- Potential market size
- Foreign inflows
- Risk-adjusted outperformance, low correlation with other asset classes
- Market history and road map to 2035
- Ratings differentiation and accountability
- More frequent defaults and clearer bankruptcy procedures
- Wider selection of hedging tools and platform consolidation
- Exchange rate should be stable/supported
China’s onshore bond market is already the world’s third largest behind the US and Japan, and is still growing rapidly at around 20% a year. However, historical capital restrictions mean foreign investors hold a relatively tiny portion of the market.
The government wants to increase international investor participation in order to help deepen the bond market and support the internationalisation of the renminbi. Foreign investment in the asset class is likely to rise significantly in coming decades, driven by attractive yields, diversification benefits, the opening of cross-border capital channels such as the Bond Connect scheme and broadening inclusion of China’s onshore bonds into global benchmark indices.
Potential market size
According to our estimates, China’s onshore bond market could grow from approximately RMB 70 trillion in 2017 to RMB 280-440 trillion in total issuance outstanding by 2035 (USD 43-68 trillion based on exchange rate USD/CNY 6.5).
This projection assumes China’s bond market will grow at a compound annual growth rate (CAGR) of 4-7 per cent from 2025-2035, depending on China’s projected GDP growth rate. Within that period, China’s bond market size to GDP will be around 180-220 per cent, similar to the ratio in the US in recent years (China was at 86 per cent as of end-2016).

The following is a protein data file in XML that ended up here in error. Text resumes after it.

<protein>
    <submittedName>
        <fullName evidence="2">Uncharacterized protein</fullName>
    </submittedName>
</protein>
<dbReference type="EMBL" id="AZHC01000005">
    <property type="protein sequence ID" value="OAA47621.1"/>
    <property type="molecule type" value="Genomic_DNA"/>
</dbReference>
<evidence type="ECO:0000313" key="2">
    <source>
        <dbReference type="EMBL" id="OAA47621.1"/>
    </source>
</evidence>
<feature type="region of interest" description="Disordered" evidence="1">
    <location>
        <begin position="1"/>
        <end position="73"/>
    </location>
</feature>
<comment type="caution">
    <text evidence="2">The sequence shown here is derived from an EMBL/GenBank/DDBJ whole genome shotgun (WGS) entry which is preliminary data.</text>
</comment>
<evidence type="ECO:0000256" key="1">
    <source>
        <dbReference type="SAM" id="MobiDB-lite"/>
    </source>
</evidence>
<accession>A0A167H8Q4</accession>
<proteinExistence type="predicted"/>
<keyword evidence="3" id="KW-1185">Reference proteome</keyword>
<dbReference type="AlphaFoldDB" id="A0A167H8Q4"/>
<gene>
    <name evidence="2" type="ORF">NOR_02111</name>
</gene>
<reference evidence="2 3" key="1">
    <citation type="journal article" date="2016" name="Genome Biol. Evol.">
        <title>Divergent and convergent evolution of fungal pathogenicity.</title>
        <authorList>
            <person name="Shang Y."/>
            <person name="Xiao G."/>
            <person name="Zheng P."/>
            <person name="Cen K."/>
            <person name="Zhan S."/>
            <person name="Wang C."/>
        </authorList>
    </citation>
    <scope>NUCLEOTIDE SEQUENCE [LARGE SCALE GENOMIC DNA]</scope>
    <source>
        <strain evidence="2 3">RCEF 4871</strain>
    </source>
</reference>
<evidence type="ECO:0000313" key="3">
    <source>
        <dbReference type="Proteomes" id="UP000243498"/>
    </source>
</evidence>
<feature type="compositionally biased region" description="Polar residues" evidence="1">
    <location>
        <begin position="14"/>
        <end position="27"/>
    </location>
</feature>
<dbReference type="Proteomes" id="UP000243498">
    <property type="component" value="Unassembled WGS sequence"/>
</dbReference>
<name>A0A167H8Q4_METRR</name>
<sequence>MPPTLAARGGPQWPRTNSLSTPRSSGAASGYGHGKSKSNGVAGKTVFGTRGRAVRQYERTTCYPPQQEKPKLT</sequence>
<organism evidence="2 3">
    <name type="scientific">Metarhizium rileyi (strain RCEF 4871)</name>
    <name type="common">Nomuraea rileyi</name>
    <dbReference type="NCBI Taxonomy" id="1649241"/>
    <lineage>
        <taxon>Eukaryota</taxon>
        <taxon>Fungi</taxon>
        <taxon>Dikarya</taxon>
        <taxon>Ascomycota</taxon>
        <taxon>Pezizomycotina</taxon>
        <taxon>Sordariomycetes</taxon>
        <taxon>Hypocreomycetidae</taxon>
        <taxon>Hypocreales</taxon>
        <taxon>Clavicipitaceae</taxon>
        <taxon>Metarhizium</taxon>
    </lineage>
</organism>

Source: Fidelity International, Hong Kong Exchanges and Clearing Limited, China Central Depository &Clearing Co., Ltd (CCDC), Citi, WIND, as of December 2017
The Chinese bond market has a highly concentrated domestic investor base where commercial banks hold around 60 per cent of outstanding bonds. Foreign ownership of China Government Bonds (CGBs) stands at below 5 per cent, one of the lowest among Asian emerging markets. When it comes to the total bond market, only 2 per cent is foreign-owned. That’s around USD 130 billion of onshore RMB bonds at the end of 2016. We estimate further inflows from future index inclusions of approximately USD 280 billion in three to five years. This is based on the assets under management of all the passive funds tracking the three major global bond indices (JPMorgan Government Bond Index - Emerging Markets, Bloomberg-Barclays Global Aggregate and Citi World Government Bond Index), and the weight onshore china is expected to have.
Source: Fidelity International as of March 2018. GBI-EM refers to the JPMorgan Government Bond Index - Emerging Markets. WGBI refers to the Citi World Government Bond Index.
Meanwhile, the Bond Connect scheme launched in mid-2017 has catalysed purchases by international investors. The scheme allows foreign investors to invest in the onshore bond market, while streamlining and simplifying the settlement processes. In the near-term, overseas investors will most likely focus on CGBs and high quality quasi-sovereigns. The corporate debt sector has yet to be embraced fully by international investors, who remain uncertain about onshore credit ratings, defaults, hedging and currency risk, among other things. Corporate bonds were only 6% of foreign investors’ bond holdings as of the end of 2016.